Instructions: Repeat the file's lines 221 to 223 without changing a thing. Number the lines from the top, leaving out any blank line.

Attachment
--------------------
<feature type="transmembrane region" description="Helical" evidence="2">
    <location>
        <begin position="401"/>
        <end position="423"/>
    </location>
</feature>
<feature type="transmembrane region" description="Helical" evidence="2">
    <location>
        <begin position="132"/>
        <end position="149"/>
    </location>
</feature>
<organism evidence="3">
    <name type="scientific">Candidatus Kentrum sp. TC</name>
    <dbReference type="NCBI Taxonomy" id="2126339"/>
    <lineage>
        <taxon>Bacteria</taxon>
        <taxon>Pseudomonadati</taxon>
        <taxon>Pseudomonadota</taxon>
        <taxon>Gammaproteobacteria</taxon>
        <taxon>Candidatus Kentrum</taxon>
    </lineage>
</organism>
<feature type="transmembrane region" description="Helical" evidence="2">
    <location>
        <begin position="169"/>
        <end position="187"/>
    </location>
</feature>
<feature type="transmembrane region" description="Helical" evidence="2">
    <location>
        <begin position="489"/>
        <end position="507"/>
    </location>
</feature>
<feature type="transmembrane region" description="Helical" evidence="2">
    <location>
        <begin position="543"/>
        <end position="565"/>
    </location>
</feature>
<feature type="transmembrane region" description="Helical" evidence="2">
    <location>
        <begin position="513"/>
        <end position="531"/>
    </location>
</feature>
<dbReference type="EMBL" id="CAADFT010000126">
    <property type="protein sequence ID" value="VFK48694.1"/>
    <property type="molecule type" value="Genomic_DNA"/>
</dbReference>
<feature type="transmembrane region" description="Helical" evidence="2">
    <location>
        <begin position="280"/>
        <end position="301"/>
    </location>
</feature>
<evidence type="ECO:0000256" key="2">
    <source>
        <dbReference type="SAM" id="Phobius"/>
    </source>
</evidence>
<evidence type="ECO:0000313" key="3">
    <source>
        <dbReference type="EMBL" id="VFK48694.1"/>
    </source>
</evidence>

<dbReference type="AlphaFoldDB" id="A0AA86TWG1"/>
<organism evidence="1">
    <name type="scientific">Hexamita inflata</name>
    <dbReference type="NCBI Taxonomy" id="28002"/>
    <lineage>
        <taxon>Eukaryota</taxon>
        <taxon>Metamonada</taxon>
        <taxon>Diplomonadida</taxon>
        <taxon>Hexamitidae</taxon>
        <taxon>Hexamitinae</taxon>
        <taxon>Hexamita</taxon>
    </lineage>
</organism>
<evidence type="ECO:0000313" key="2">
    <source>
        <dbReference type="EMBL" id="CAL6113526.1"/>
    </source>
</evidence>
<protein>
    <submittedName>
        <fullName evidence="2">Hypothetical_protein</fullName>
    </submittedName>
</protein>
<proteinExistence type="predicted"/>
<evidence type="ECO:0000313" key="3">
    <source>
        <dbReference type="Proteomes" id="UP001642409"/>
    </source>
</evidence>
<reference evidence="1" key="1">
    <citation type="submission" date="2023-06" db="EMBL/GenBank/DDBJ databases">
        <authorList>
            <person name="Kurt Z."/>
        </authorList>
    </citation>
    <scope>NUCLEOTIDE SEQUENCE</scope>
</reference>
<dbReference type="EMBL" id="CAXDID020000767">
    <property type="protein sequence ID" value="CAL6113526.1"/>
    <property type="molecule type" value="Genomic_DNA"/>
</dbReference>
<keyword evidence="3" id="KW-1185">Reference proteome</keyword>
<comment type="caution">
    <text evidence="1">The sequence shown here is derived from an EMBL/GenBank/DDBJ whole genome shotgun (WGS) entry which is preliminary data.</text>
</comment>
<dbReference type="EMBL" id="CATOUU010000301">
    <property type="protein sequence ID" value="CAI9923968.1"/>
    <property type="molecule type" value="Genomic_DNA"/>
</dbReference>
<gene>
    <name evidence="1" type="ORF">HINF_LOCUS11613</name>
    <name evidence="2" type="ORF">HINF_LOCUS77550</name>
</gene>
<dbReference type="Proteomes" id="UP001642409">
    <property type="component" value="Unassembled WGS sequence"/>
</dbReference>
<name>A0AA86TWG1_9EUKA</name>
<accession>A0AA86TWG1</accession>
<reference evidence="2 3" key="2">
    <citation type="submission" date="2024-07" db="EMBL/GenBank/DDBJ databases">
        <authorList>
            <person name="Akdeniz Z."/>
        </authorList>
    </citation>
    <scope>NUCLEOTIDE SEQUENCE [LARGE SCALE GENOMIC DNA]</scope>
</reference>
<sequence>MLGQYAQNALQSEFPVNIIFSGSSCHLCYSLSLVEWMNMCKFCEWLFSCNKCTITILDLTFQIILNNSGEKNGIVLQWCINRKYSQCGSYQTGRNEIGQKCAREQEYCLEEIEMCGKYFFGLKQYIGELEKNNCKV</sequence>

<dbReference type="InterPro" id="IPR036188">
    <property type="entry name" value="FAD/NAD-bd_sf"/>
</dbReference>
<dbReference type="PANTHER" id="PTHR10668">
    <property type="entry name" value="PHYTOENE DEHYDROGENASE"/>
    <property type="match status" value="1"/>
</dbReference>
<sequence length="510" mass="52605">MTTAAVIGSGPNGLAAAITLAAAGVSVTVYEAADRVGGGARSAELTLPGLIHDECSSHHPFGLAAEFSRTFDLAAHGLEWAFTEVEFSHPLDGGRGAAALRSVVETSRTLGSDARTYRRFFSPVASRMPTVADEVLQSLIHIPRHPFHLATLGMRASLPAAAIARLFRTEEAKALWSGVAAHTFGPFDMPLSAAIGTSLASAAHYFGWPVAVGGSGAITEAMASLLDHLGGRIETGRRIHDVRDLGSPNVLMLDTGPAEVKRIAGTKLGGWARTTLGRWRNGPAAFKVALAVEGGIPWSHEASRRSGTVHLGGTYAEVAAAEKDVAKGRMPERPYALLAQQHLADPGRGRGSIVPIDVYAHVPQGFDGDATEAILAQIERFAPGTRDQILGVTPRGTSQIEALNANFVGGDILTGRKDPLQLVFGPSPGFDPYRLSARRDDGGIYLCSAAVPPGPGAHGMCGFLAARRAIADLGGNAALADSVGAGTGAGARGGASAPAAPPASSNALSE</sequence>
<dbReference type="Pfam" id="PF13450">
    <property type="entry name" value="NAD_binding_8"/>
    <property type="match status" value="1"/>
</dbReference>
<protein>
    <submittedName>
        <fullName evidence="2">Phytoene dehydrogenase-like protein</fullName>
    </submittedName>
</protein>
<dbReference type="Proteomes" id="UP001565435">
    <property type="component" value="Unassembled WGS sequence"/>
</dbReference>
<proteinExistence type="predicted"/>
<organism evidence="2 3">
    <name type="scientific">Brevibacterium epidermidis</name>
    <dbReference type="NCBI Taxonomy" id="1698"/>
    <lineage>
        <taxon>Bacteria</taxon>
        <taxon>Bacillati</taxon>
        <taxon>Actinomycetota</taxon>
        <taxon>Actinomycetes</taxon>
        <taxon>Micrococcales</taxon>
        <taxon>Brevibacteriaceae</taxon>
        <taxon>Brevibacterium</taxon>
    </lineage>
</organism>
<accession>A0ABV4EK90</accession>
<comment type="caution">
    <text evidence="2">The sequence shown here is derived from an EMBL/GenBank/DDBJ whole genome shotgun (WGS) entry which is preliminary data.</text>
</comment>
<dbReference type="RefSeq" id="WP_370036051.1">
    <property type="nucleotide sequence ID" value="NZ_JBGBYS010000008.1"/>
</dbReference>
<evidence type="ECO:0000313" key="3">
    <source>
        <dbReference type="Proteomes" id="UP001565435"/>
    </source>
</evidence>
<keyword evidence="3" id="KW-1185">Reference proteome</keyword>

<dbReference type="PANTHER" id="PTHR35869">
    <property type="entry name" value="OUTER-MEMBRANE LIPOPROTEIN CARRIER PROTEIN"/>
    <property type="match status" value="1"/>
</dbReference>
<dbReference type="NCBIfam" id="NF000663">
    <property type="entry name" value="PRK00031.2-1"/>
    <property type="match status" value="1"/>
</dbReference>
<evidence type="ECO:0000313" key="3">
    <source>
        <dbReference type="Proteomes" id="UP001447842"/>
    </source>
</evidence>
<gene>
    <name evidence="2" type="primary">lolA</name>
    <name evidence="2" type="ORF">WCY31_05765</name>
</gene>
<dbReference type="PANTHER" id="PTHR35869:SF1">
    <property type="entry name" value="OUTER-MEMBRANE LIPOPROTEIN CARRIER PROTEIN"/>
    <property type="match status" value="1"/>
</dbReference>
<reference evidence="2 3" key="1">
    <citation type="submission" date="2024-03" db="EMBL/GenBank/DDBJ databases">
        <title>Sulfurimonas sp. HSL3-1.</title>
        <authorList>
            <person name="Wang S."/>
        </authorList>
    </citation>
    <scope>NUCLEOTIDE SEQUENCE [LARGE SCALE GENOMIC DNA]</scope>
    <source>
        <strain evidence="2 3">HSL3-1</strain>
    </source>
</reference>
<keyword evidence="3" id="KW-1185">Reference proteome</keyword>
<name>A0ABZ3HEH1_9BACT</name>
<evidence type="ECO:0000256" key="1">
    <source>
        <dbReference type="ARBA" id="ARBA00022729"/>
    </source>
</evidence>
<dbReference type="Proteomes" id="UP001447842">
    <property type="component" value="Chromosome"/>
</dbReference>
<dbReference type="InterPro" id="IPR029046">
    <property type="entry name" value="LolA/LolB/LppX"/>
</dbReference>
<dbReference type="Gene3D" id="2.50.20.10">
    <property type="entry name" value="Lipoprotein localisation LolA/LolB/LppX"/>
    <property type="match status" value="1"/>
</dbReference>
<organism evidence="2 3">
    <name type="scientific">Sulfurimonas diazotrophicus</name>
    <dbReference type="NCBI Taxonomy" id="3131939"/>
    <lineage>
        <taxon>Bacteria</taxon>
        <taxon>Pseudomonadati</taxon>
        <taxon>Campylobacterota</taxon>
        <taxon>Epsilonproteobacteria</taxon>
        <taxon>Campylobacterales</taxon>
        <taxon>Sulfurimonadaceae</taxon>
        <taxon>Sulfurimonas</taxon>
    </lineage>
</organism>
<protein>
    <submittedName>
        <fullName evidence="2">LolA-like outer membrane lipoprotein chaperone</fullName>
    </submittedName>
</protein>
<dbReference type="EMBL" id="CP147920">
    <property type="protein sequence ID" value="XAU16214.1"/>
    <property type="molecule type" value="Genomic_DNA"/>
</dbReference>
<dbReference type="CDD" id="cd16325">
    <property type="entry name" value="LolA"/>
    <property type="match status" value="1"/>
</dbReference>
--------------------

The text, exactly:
</evidence>
<dbReference type="Proteomes" id="UP001447842">
    <property type="component" value="Chromosome"/>